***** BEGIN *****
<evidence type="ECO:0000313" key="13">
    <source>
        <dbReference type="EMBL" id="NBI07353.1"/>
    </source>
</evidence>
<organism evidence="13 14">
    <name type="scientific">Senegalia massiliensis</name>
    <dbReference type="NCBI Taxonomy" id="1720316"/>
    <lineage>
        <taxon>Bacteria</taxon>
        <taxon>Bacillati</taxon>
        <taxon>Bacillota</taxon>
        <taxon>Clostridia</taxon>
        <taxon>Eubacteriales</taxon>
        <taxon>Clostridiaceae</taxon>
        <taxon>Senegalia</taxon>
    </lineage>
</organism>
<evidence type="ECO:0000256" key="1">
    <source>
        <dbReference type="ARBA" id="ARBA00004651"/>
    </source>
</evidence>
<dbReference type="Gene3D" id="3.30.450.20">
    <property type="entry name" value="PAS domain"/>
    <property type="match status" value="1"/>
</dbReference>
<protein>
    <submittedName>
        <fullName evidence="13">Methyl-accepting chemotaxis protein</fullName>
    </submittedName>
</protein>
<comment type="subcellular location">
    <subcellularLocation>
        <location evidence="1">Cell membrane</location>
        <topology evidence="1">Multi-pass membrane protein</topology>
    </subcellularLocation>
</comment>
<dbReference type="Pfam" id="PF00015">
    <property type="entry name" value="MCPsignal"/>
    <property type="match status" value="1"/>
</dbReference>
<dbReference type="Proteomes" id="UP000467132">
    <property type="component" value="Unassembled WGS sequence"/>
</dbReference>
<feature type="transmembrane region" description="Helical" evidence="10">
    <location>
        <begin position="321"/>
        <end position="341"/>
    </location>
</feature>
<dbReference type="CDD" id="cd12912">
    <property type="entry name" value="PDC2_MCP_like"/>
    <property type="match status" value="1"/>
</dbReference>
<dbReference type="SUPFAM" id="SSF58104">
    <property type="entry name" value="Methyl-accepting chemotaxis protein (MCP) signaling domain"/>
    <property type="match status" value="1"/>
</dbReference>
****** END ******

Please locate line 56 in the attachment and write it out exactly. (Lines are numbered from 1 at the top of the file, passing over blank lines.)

<dbReference type="SUPFAM" id="SSF58104">